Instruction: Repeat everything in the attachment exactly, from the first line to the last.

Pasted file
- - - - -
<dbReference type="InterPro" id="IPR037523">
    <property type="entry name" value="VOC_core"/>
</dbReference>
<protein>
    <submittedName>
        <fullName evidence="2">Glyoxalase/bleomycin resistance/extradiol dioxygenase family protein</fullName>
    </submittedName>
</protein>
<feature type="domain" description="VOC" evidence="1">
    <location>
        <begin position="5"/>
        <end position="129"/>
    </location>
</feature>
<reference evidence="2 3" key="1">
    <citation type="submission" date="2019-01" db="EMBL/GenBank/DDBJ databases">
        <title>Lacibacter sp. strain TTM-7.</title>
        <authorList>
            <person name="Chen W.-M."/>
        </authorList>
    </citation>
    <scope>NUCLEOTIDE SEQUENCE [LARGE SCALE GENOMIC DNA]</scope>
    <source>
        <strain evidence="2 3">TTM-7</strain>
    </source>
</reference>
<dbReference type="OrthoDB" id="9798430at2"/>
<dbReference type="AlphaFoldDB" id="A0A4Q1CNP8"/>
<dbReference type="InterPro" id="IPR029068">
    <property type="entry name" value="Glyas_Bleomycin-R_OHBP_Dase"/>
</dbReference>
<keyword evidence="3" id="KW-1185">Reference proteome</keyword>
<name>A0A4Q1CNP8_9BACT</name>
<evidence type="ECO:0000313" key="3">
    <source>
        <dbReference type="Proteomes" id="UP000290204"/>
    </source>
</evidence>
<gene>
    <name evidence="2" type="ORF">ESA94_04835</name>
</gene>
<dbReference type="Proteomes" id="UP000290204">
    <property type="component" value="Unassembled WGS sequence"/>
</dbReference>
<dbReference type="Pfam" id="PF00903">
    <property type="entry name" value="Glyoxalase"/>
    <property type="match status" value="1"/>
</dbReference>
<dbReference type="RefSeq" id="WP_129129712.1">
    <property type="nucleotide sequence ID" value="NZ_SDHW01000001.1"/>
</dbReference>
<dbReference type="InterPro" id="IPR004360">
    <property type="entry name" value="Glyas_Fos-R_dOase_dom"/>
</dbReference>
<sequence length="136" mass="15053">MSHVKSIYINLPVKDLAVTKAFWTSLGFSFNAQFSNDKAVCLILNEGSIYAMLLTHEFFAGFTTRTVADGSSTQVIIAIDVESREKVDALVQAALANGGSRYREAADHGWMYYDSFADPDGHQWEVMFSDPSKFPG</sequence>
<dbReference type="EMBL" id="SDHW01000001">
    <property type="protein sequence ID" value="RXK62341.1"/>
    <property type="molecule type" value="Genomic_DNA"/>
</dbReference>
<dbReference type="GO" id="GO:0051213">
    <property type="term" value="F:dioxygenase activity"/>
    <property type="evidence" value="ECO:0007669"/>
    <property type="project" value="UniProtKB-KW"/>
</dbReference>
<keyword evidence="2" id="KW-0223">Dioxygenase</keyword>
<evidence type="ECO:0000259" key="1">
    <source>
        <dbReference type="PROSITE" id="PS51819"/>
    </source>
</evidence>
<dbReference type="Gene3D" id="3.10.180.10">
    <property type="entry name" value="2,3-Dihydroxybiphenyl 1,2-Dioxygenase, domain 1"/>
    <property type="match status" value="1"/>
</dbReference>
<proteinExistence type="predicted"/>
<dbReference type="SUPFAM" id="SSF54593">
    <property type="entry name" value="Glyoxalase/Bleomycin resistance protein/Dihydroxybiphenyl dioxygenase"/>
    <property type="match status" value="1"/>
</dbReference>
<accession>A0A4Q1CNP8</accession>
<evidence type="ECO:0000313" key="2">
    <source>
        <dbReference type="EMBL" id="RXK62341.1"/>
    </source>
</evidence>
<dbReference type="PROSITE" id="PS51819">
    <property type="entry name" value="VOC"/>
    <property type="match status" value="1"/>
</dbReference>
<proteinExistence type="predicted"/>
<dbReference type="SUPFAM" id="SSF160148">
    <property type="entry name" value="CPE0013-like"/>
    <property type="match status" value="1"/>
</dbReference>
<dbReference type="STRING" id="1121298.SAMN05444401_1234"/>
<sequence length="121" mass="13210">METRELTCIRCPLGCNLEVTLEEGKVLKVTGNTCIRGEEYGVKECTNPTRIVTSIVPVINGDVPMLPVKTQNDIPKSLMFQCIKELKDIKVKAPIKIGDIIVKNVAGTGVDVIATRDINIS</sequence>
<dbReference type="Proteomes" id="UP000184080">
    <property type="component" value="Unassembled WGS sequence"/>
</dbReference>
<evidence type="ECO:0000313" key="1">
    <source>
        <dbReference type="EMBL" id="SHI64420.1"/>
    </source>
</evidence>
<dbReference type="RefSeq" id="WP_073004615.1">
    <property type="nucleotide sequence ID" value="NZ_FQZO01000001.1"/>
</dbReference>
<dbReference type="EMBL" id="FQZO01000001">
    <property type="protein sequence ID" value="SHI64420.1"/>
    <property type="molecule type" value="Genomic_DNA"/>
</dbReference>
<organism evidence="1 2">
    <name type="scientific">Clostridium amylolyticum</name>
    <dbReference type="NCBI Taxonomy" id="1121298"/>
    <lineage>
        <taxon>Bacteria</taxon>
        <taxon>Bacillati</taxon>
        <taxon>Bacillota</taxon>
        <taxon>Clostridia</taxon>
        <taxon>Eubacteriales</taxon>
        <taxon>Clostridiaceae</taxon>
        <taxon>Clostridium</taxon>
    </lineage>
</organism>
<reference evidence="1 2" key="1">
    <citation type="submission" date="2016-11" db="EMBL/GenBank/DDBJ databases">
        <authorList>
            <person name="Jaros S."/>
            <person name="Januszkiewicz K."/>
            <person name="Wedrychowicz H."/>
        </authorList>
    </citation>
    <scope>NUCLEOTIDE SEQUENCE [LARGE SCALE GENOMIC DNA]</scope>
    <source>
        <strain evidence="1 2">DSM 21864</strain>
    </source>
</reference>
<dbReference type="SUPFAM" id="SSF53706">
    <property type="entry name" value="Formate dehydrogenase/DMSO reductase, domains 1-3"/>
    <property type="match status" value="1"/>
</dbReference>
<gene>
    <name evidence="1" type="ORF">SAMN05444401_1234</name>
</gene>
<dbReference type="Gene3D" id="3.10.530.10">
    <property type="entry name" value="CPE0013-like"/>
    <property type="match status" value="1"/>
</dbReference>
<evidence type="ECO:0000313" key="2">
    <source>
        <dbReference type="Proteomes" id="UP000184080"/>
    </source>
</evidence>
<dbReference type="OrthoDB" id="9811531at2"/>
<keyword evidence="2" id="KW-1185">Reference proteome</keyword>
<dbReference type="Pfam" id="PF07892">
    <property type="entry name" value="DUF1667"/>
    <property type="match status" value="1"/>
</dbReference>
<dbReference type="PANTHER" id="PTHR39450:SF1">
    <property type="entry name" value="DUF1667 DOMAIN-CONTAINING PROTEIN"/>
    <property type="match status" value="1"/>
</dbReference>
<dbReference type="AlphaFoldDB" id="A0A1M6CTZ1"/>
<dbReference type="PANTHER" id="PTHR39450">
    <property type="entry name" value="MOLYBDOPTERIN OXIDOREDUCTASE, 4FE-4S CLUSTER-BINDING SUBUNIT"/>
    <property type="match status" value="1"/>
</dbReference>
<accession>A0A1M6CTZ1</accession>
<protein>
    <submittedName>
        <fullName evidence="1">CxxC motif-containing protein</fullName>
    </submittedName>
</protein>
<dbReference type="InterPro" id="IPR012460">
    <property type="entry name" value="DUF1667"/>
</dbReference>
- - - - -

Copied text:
<dbReference type="InterPro" id="IPR037523">
    <property type="entry name" value="VOC_core"/>
</dbReference>
<protein>
    <submittedName>
        <fullName evidence="2">Glyoxalase/bleomycin resistance/extradiol dioxygenase family protein</fullName>
    </submittedName>
</protein>
<feature type="domain" description="VOC" evidence="1">
    <location>
        <begin position="5"/>
        <end position="129"/>
    </location>
</feature>
<reference evidence="2 3" key="1">
    <citation type="submission" date="2019-01" db="EMBL/GenBank/DDBJ databases">
        <title>Lacibacter sp. strain TTM-7.</title>
        <authorList>
            <person name="Chen W.-M."/>
        </authorList>
    </citation>
    <scope>NUCLEOTIDE SEQUENCE [LARGE SCALE GENOMIC DNA]</scope>
    <source>
        <strain evidence="2 3">TTM-7</strain>
    </source>
</reference>
<dbReference type="OrthoDB" id="9798430at2"/>
<dbReference type="AlphaFoldDB" id="A0A4Q1CNP8"/>
<dbReference type="InterPro" id="IPR029068">
    <property type="entry name" value="Glyas_Bleomycin-R_OHBP_Dase"/>
</dbReference>
<keyword evidence="3" id="KW-1185">Reference proteome</keyword>
<name>A0A4Q1CNP8_9BACT</name>
<evidence type="ECO:0000313" key="3">
    <source>
        <dbReference type="Proteomes" id="UP000290204"/>
    </source>
</evidence>
<gene>
    <name evidence="2" type="ORF">ESA94_04835</name>
</gene>
<dbReference type="Proteomes" id="UP000290204">
    <property type="component" value="Unassembled WGS sequence"/>
</dbReference>
<dbReference type="Pfam" id="PF00903">
    <property type="entry name" value="Glyoxalase"/>
    <property type="match status" value="1"/>
</dbReference>
<dbReference type="RefSeq" id="WP_129129712.1">
    <property type="nucleotide sequence ID" value="NZ_SDHW01000001.1"/>
</dbReference>
<dbReference type="InterPro" id="IPR004360">
    <property type="entry name" value="Glyas_Fos-R_dOase_dom"/>
</dbReference>
<sequence length="136" mass="15053">MSHVKSIYINLPVKDLAVTKAFWTSLGFSFNAQFSNDKAVCLILNEGSIYAMLLTHEFFAGFTTRTVADGSSTQVIIAIDVESREKVDALVQAALANGGSRYREAADHGWMYYDSFADPDGHQWEVMFSDPSKFPG</sequence>
<dbReference type="EMBL" id="SDHW01000001">
    <property type="protein sequence ID" value="RXK62341.1"/>
    <property type="molecule type" value="Genomic_DNA"/>
</dbReference>
<dbReference type="GO" id="GO:0051213">
    <property type="term" value="F:dioxygenase activity"/>
    <property type="evidence" value="ECO:0007669"/>
    <property type="project" value="UniProtKB-KW"/>
</dbReference>
<keyword evidence="2" id="KW-0223">Dioxygenase</keyword>
<evidence type="ECO:0000259" key="1">
    <source>
        <dbReference type="PROSITE" id="PS51819"/>
    </source>
</evidence>
<dbReference type="Gene3D" id="3.10.180.10">
    <property type="entry name" value="2,3-Dihydroxybiphenyl 1,2-Dioxygenase, domain 1"/>
    <property type="match status" value="1"/>
</dbReference>
<proteinExistence type="predicted"/>
<dbReference type="SUPFAM" id="SSF54593">
    <property type="entry name" value="Glyoxalase/Bleomycin resistance protein/Dihydroxybiphenyl dioxygenase"/>
    <property type="match status" value="1"/>
</dbReference>
<accession>A0A4Q1CNP8</accession>
<evidence type="ECO:0000313" key="2">
    <source>
        <dbReference type="EMBL" id="RXK62341.1"/>
    </source>
</evidence>
<dbReference type="PROSITE" id="PS51819">
    <property type="entry name" value="VOC"/>
    <property type="match status" value="1"/>
</dbReference>
<proteinExistence type="predicted"/>
<dbReference type="SUPFAM" id="SSF160148">
    <property type="entry name" value="CPE0013-like"/>
    <property type="match status" value="1"/>
</dbReference>
<dbReference type="STRING" id="1121298.SAMN05444401_1234"/>
<sequence length="121" mass="13210">METRELTCIRCPLGCNLEVTLEEGKVLKVTGNTCIRGEEYGVKECTNPTRIVTSIVPVINGDVPMLPVKTQNDIPKSLMFQCIKELKDIKVKAPIKIGDIIVKNVAGTGVDVIATRDINIS</sequence>
<dbReference type="Proteomes" id="UP000184080">
    <property type="component" value="Unassembled WGS sequence"/>
</dbReference>
<evidence type="ECO:0000313" key="1">
    <source>
        <dbReference type="EMBL" id="SHI64420.1"/>
    </source>
</evidence>
<dbReference type="RefSeq" id="WP_073004615.1">
    <property type="nucleotide sequence ID" value="NZ_FQZO01000001.1"/>
</dbReference>
<dbReference type="EMBL" id="FQZO01000001">
    <property type="protein sequence ID" value="SHI64420.1"/>
    <property type="molecule type" value="Genomic_DNA"/>
</dbReference>
<organism evidence="1 2">
    <name type="scientific">Clostridium amylolyticum</name>
    <dbReference type="NCBI Taxonomy" id="1121298"/>
    <lineage>
        <taxon>Bacteria</taxon>
        <taxon>Bacillati</taxon>
        <taxon>Bacillota</taxon>
        <taxon>Clostridia</taxon>
        <taxon>Eubacteriales</taxon>
        <taxon>Clostridiaceae</taxon>
        <taxon>Clostridium</taxon>
    </lineage>
</organism>
<reference evidence="1 2" key="1">
    <citation type="submission" date="2016-11" db="EMBL/GenBank/DDBJ databases">
        <authorList>
            <person name="Jaros S."/>
            <person name="Januszkiewicz K."/>
            <person name="Wedrychowicz H."/>
        </authorList>
    </citation>
    <scope>NUCLEOTIDE SEQUENCE [LARGE SCALE GENOMIC DNA]</scope>
    <source>
        <strain evidence="1 2">DSM 21864</strain>
    </source>
</reference>
<dbReference type="SUPFAM" id="SSF53706">
    <property type="entry name" value="Formate dehydrogenase/DMSO reductase, domains 1-3"/>
    <property type="match status" value="1"/>
</dbReference>
<gene>
    <name evidence="1" type="ORF">SAMN05444401_1234</name>
</gene>
<dbReference type="Gene3D" id="3.10.530.10">
    <property type="entry name" value="CPE0013-like"/>
    <property type="match status" value="1"/>
</dbReference>
<evidence type="ECO:0000313" key="2">
    <source>
        <dbReference type="Proteomes" id="UP000184080"/>
    </source>
</evidence>
<dbReference type="OrthoDB" id="9811531at2"/>
<keyword evidence="2" id="KW-1185">Reference proteome</keyword>
<dbReference type="Pfam" id="PF07892">
    <property type="entry name" value="DUF1667"/>
    <property type="match status" value="1"/>
</dbReference>
<dbReference type="PANTHER" id="PTHR39450:SF1">
    <property type="entry name" value="DUF1667 DOMAIN-CONTAINING PROTEIN"/>
    <property type="match status" value="1"/>
</dbReference>
<dbReference type="AlphaFoldDB" id="A0A1M6CTZ1"/>
<dbReference type="PANTHER" id="PTHR39450">
    <property type="entry name" value="MOLYBDOPTERIN OXIDOREDUCTASE, 4FE-4S CLUSTER-BINDING SUBUNIT"/>
    <property type="match status" value="1"/>
</dbReference>
<accession>A0A1M6CTZ1</accession>
<protein>
    <submittedName>
        <fullName evidence="1">CxxC motif-containing protein</fullName>
    </submittedName>
</protein>
<dbReference type="InterPro" id="IPR012460">
    <property type="entry name" value="DUF1667"/>
</dbReference>